Recently, a friend and I shared a table at a craft and vendor fair. We didn’t know what to expect. We told ourselves even if we didn’t sell anything, at least we were getting our names out there. We had a good time, spoke to several people, sold some books, and gained a new perspective about our product.
The tables around ours were filled with hand-crafted items ranging from brownies to candles and holiday decorations. Personally, I admired the crochet table across from us. The woman had an accurate replica of fourth doctor’s scarf from Doctor Who. Knowing I wouldn’t be able to afford it I asked the price. I shouldn’t have. Even for a huge fan, I couldn’t lay down that kind of money. I saw her at another event the next weekend, and the scarf was gone. She’d sold it that morning, full price.
That was my take-away from the fairs. I can pick up a scarf or candle at the dollar store, or I can buy one that someone has personally crafted. I’ll spend more on it, but I’ll do it anyway. Why? I know the creator of whatever I’m buying invested more in the product than the supplies to make it. A candle takes more than the cost of the jar, wax, wick, and scents. In addition to putting their passion into it, the candle maker takes time to create the perfect scent, design and label the candle jars, and mix the ingredients in the perfect way to achieve the desired results.
But what does this have to do with writing or reading? More than you think. How many times have you heard someone complain about the price of a book? How many times have you refrained from buying one because it wasn’t on sale or you didn’t have a coupon?
Forty dollars for a knit beanie is acceptable, because we know the crafter put time and energy into a quality product made by hand. Ten dollars for a hand-crafted candle is a great deal, even though you can get a candle that also burns and gives off a pleasing aroma from the dollar store for a buck. Buying things at higher prices is not only accepted but expected when you attend a craft fair, because you’re getting a personally made, hand crafted item.
The scarf lady pointed out the discrepancy between how we look at book buying and how we should look at it. While discussing how some fairs aren’t open to authors she shook her head and said, “I don’t know why not. You are crafters.” Wait a minute. She’s right. We put in hours upon hours of time crafting stories with nothing more than the raw material of our imaginations. We weave words together for others to enjoy. We pour our passion into the finished product. Discontent to put out anything of lesser quality, we rip out the stitches that don’t fit with a push of the backspace keys on our laptops. Just because we have to rely on others to package our words in a quality way doesn’t mean we haven’t crafted our book from beginning to end, using up as many of our hours if not more so than other crafters do on their products. And whether traditional or indie published, there are costs associated with the creation of our books that must be considered when we put that price tag on our work. Authors are crafters and that brings me to my points for both authors and readers.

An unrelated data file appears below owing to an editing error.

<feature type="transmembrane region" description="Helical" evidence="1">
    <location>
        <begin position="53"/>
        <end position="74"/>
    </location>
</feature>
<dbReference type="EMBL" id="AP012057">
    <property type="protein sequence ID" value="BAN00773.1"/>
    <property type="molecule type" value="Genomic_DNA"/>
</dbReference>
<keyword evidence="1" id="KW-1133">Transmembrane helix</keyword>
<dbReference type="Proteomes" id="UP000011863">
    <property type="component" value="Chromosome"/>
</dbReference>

Writers, we have to stop literally selling ourselves short. I struggled with pricing my books at the fair. I worried books at full price wouldn’t sell. I don’t think the scarf lady or the candle lady struggled with prices. They knew the worth of their creation. I followed their example, giving only a small discount for those purchasing the sets I packaged for Christmas gift giving. I was amazed when I sold out and needed to make more.
Readers, remember authors are crafters too. The regular price is usually reasonable. After all, you’re getting a hand-crafted item with a lot of time and love poured into it. Of course, there’s nothing wrong with taking advantage of a good sale either. Sometimes, you can’t afford to splurge even if a product is worth it. Authors understand, and there are other ways you can show your support.
Help promote the author. Think about giving their books as gifts. Talk with friends and family about the book you loved. Ask your local library to stock the book. Choose the book for your book club one month. Interact with the author on social media. Authors love hearing from you. And most importantly, leave reviews. Amazon and Goodreads are two of the most popular review sites. They don’t have to be complex. A simple “I liked this book because” is sufficient.
Authors and readers try to remember that writing is a craft, and the crafter’s finished work is worth its price.